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CancerLynx - we prowl the net
March 17, 2003

Radiofrequency Ablation: A New Revolution in the Treatment of Cancer
Jason R. Williams MD

Radiofrequency ablation (RFA) is a therapy that is gaining significant ground in the treatment of cancer. The technique involves inserting a needle under the guidance of computed tomography (CT). The needle is placed directly into the tumor. A radiofrequency is then sent through the needle. This RF energy generates heat, which destroys the tumor. There is no radiation involved, except for that from the CT scanner. Some patients can go home the same day of treatment. Most patients will be observed overnight.

There are many tumors which can be treated successfully with RFA. Liver tumors are the most common. However, RFA is now being performed in other areas of the body, such as the lungs, bones, and adrenal glands. This offers a new treatment modality for a large number of cancer patients.

The Treatment of Lung Tumors
There are many types of cancers that are found in the lungs. The most common group of tumors that originate here are the non-small cell type. The surgical resection of tumors generally gives the patient the best hope for successful treatment. However, surgery is associated with significant morbidity and mortality. For this reason the majority of the patients diagnosed with lung cancer are not considered surgical candidates.

RFA can be used to treat many tumors which cannot be removed surgically. Patients may also consider RFA instead of an invasive surgery. The recovery time is less, allowing patients to aggressively continue chemotherapy.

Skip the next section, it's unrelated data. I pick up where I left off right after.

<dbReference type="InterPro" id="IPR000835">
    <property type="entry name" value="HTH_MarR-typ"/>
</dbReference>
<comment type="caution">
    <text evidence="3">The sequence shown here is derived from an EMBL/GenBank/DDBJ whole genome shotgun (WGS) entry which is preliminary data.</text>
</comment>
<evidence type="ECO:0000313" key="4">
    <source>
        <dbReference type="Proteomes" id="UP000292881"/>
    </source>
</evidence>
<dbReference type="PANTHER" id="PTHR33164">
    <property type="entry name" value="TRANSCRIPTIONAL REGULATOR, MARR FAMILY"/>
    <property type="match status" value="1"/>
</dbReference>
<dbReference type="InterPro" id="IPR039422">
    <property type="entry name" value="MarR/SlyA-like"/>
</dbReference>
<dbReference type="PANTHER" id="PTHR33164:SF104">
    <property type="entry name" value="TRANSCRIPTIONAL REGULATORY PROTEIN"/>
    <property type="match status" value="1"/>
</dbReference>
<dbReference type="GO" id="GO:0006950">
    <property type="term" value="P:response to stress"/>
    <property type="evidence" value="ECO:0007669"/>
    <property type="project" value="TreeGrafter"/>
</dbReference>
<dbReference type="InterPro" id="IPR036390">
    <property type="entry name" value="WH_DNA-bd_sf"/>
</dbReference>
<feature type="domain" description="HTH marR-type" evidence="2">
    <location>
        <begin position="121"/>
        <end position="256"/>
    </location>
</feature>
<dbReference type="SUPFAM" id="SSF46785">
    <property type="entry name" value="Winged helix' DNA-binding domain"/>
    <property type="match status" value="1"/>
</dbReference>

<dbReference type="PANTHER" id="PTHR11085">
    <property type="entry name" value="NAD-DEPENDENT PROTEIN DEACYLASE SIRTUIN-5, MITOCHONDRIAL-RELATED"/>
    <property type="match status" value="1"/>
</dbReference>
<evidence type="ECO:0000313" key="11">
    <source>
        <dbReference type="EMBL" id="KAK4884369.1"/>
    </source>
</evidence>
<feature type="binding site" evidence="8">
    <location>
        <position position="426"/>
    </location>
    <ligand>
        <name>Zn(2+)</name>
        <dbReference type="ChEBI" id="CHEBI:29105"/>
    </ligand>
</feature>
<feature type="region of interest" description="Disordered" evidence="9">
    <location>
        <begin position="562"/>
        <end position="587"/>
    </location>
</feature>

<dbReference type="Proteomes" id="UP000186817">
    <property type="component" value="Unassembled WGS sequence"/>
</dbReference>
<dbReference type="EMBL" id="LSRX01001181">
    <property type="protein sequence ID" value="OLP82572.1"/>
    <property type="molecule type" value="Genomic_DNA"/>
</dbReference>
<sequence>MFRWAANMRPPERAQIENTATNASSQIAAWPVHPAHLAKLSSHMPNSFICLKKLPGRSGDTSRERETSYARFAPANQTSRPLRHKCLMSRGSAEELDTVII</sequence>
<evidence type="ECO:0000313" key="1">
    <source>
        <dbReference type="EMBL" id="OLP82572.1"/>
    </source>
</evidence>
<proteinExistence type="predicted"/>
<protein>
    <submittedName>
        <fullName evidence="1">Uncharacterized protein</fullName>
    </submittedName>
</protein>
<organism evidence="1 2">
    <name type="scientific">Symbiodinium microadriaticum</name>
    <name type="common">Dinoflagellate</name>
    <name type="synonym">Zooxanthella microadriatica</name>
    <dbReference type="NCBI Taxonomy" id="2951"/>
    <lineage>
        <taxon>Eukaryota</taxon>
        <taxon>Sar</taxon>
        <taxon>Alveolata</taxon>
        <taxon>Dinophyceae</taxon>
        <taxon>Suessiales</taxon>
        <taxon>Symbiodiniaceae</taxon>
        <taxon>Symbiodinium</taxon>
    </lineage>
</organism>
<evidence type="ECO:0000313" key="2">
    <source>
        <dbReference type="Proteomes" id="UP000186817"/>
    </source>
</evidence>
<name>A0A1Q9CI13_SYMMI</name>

Metastatic Cancer to the Lungs
Many types of tumors frequently spread to the lungs. This commonly occurs in breast and colon cancer. The development of tumor metastasis to the lungs is also a common problem for patients with sarcomas. When the cancer spreads to the lungs, the prognosis is not good. Metastatic tumors to the lung can be treated with RFA in the same manner as primary lung tumors.

Liver Tumors
Radiofrequency ablation has been successfully used for many years in the treatment of liver tumors. This includes primary (tumors that originated in the liver), and metastatic tumors (tumors that have spread to the liver). Patients treated with RFA recover much faster than patients treated with a surgical resection. This success prompted the FDA to approve the use of RFA for these tumors.

Other Tumors
RFA can be used in the treatment of certain bone tumors. This is particularly helpful in relieving painful tumors. RFA can also be used to successfully treat some tumors of the kidneys and adrenal glands. Tumors located in the retroperitoneal area (such as some sarcomas) can be treated with RFA as well.

Overview of RFA of Cancer
Radiofrequency ablation is an effective treatment for many types of tumors, particularly in the lung and liver. Because of this success, RFA is no longer considered an experimental therapy.

The treatment is quick and minimally invasive. The complication rate is significantly less than that of surgery. With a simple needle stick, all or a large amount of tumor can be destroyed using RFA. The procedure is similar to a biopsy.

The treatment can be done using IV sedation only. The recovery time is quick, thus allowing patients to feel well enough to immediately begin chemotherapy. Patients may even have RFA while actively receiving chemotherapy. RFA does not interfere with most standard cancer therapies. Most insurance companies provide coverage for the procedure, and most patients will require only an overnight stay in the hospital.

In cases where the tumors cannot be entirely ablated, there is still improvement in the patient's prognosis because of reduced tumor burden. The RFA treatment can add a significant length of time to the patient's life. In some patients it is possible to ablate all visible tumor. These patients can potentially obtain a cure, when there would have otherwise been little hope.

Jason R. Williams M.D.
The American Institute for Cancer Ablation
Gulf Shores, Alabama

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